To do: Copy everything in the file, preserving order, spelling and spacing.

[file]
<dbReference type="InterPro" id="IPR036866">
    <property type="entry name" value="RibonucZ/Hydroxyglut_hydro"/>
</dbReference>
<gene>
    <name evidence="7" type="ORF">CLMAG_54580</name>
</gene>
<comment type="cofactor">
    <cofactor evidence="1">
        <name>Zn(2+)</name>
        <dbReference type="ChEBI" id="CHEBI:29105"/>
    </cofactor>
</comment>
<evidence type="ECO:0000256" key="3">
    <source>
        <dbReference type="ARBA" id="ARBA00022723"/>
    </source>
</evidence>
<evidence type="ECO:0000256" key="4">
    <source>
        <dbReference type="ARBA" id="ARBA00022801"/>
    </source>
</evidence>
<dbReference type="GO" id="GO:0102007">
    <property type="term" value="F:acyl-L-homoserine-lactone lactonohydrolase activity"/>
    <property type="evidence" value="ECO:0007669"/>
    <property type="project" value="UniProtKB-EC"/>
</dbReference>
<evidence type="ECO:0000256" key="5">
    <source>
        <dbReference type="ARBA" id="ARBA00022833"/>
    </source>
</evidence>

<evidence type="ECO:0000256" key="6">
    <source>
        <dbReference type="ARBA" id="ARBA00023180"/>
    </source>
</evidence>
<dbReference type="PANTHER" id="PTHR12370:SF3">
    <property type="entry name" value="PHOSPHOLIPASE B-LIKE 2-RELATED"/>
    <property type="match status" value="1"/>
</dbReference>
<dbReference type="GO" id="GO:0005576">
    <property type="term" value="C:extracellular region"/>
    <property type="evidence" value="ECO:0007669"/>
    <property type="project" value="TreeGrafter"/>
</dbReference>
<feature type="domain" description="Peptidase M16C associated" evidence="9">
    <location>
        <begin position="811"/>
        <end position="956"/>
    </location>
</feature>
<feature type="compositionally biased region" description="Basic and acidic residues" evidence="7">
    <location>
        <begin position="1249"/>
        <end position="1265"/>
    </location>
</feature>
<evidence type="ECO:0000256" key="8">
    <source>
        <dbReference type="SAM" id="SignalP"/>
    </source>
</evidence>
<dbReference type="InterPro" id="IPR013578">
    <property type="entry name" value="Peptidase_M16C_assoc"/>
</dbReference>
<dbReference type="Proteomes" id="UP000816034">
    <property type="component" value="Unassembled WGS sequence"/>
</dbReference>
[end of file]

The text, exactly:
<dbReference type="InterPro" id="IPR036866">
    <property type="entry name" value="RibonucZ/Hydroxyglut_hydro"/>
</dbReference>
<gene>
    <name evidence="7" type="ORF">CLMAG_54580</name>
</gene>
<comment type="cofactor">
    <cofactor evidence="1">
        <name>Zn(2+)</name>
        <dbReference type="ChEBI" id="CHEBI:29105"/>
    </cofactor>
</comment>
<evidence type="ECO:0000256" key="3">
    <source>
        <dbReference type="ARBA" id="ARBA00022723"/>
    </source>
</evidence>
<evidence type="ECO:0000256" key="4">
    <source>
        <dbReference type="ARBA" id="ARBA00022801"/>
    </source>
</evidence>
<dbReference type="GO" id="GO:0102007">
    <property type="term" value="F:acyl-L-homoserine-lactone lactonohydrolase activity"/>
    <property type="evidence" value="ECO:0007669"/>
    <property type="project" value="UniProtKB-EC"/>
</dbReference>
<evidence type="ECO:0000256" key="5">
    <source>
        <dbReference type="ARBA" id="ARBA00022833"/>
    </source>
</evidence>

<evidence type="ECO:0000256" key="6">
    <source>
        <dbReference type="ARBA" id="ARBA00023180"/>
    </source>
</evidence>
<dbReference type="PANTHER" id="PTHR12370:SF3">
    <property type="entry name" value="PHOSPHOLIPASE B-LIKE 2-RELATED"/>
    <property type="match status" value="1"/>
</dbReference>
<dbReference type="GO" id="GO:0005576">
    <property type="term" value="C:extracellular region"/>
    <property type="evidence" value="ECO:0007669"/>
    <property type="project" value="TreeGrafter"/>
</dbReference>
<feature type="domain" description="Peptidase M16C associated" evidence="9">
    <location>
        <begin position="811"/>
        <end position="956"/>
    </location>
</feature>
<feature type="compositionally biased region" description="Basic and acidic residues" evidence="7">
    <location>
        <begin position="1249"/>
        <end position="1265"/>
    </location>
</feature>
<evidence type="ECO:0000256" key="8">
    <source>
        <dbReference type="SAM" id="SignalP"/>
    </source>
</evidence>
<dbReference type="InterPro" id="IPR013578">
    <property type="entry name" value="Peptidase_M16C_assoc"/>
</dbReference>
<dbReference type="Proteomes" id="UP000816034">
    <property type="component" value="Unassembled WGS sequence"/>
</dbReference>